In the search for amenable CAR-T antigens beyond CD19 two targets are fast emerging as ones to watch: BCMA in multiple myeloma, and CD22 in B-cell malignancies.
And as clinical data are starting to emerge the latter is looking particularly interesting, putting Juno in pole position after its 2014 licence of the anti-CD22 CAR-T project JCAR018 from Opus Bio. However, results unveiled at last week’s AACR meeting show both the potential and the limits of this approach, as the doctor leading the study detailed a new mechanism of resistance to treatment.
The highlight of Dr Terry Fry’s presentation came from three young adult ALL patients who had been given a higher dose of cells: all three had complete responses that were ongoing at three to six months. One of six earlier lower-dose patients had also had a complete response, but relapsed after three months.
This appears to be the first sign of real efficacy with a CD22 CAR, and another key finding concerned the two most important side effects of adoptive cell therapy: while cytokine release was seen, there was no neurotoxicity, said Dr Fry, who is running the study at the NCI.
Juno bought rights to this asset from Opus Bio for around $84m, and paid out a $15m milestone after Dr Fry unveiled data in an initial seven patients at last year’s ASH meeting.
Juno is paying for elements of Dr Fry’s study while remaining slightly at arm’s length, its chief scientific officer, Hy Levitsky, told EP Vantage, adding: “We will of course be running our own studies [of JCAR018], under our own INDs. Our plans are very much aligned.”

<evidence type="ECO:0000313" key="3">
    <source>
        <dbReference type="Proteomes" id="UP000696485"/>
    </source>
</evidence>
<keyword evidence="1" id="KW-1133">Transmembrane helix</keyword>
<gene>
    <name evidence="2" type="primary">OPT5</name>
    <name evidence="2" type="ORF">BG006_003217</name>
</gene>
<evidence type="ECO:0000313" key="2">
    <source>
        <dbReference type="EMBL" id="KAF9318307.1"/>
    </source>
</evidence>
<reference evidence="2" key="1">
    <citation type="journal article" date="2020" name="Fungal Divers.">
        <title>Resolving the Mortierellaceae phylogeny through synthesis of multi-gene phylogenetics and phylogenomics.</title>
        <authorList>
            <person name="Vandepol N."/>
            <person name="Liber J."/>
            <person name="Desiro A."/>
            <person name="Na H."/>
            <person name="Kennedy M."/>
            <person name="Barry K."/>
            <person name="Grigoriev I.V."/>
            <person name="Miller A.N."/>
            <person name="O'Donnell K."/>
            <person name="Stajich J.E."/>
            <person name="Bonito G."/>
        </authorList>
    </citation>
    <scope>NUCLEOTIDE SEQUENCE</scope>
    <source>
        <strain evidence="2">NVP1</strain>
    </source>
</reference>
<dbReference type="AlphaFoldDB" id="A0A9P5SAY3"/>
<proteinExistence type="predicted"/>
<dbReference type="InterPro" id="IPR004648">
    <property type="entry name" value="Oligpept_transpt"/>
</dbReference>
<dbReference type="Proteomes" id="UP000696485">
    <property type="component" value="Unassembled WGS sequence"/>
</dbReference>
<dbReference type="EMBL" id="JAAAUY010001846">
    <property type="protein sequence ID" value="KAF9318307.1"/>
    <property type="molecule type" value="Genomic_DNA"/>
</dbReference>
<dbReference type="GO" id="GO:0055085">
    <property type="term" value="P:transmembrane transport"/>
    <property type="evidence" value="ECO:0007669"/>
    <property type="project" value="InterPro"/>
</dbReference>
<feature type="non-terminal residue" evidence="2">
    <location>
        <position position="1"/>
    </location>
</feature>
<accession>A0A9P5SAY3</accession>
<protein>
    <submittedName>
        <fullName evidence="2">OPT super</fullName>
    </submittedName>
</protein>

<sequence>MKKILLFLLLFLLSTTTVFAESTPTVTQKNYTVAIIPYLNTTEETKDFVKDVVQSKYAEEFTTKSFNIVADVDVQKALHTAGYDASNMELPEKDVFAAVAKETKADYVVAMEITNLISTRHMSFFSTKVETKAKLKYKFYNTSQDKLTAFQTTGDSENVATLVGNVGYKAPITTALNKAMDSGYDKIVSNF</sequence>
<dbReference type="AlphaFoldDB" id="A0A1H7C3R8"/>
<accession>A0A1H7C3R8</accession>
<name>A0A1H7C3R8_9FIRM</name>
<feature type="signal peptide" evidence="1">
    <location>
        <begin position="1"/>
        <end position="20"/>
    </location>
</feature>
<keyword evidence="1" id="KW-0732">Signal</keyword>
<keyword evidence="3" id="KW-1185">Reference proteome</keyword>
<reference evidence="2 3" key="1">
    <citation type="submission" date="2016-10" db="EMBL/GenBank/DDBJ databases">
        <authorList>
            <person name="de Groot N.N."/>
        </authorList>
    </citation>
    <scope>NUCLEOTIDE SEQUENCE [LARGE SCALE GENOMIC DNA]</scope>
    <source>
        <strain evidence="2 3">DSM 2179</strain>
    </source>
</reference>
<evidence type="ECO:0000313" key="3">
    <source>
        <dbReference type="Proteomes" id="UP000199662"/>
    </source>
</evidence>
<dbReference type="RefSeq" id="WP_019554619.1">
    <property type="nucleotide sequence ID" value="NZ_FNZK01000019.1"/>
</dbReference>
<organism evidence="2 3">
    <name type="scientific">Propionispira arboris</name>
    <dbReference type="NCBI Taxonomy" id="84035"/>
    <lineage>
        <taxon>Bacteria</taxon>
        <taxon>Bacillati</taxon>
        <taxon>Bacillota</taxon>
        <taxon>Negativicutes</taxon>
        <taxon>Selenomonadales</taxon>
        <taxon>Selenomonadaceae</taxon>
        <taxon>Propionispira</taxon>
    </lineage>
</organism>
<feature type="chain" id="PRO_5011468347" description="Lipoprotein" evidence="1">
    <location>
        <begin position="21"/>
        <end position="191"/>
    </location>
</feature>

He called the three new complete responses a “very nice signal”, and said the lack of neurotoxicity was intriguing, but cautioned that these were still very small patient numbers. Still, it is well worth noting that one of the three patients responded after a CD19-negative relapse to an anti-CD19 CAR. For the other two it was their first CAR-T treatment.
These early data therefore support use for an anti-CD22 CAR-T therapy in both relapsed and anti-CD19 CAR-T-naive patients; at a time when CD19-directed therapies abound, Juno’s JCAR018 is unique as the only CD22-directed CAR in the clinic (Therapy focus – How do you solve a problem like CAR-T relapse?, December 22, 2015).
What is still not known is whether patients can suffer loss of the CD22 antigen as response to treatment. With CD19 therapies this type of antigen escape has been seen in up to 30% of relapsing patients, and often involves part of the CD19 epitope being spliced out.
Dr Fry went as far as suggesting that treating patients with an anti-CD22 CAR could prevent relapses by CD19 antigen loss.
However, he outlined another escape mechanism seen in preclinical trials, whereby a B-cell malignancy treated with a CD19 CAR switches lineage, so the cells phenotypically stop being B cells, and become myeloid cells.
Not only would any such patients no longer be candidates for either a CD19 or a CD22-directed therapy, they would now have a mixed-lineage leukaemia for doctors to deal with – a potentially serious development.
Mr Levitsky, however, was sanguine. “The outgrowth of the myeloid phenotype is concerning, but we’ve not yet seen it in adults,” he stated. “Paediatric and adult ALL are very different diseases, and paediatric ALL has been curable with chemotherapy for decades now.”
He also expressed confidence in the anti-CD22 construct that Dr Fry had developed, confirming that it was the one Juno would take forward. This had undergone several alterations, including the addition of a spacer to move the binding site away from the cell membrane, and changing the co-stimulatory domain from CD28 to 4-1BB to improve persistence.
Such considerations are vital given that the Fred Hutchinson Cancer Center's Dr Stanley Riddell, a scientific co-founder of Juno, has some doubts about current anti-CD19 constructs, telling the AACR meeting: “They might still not be optimal as regards signalling.”
|Phase I, 57 patients with B-cell malignancies||NCT02315612|
This story has been amended to correct Dr Riddell's affiliation and the initial value of the Opus Bio deal.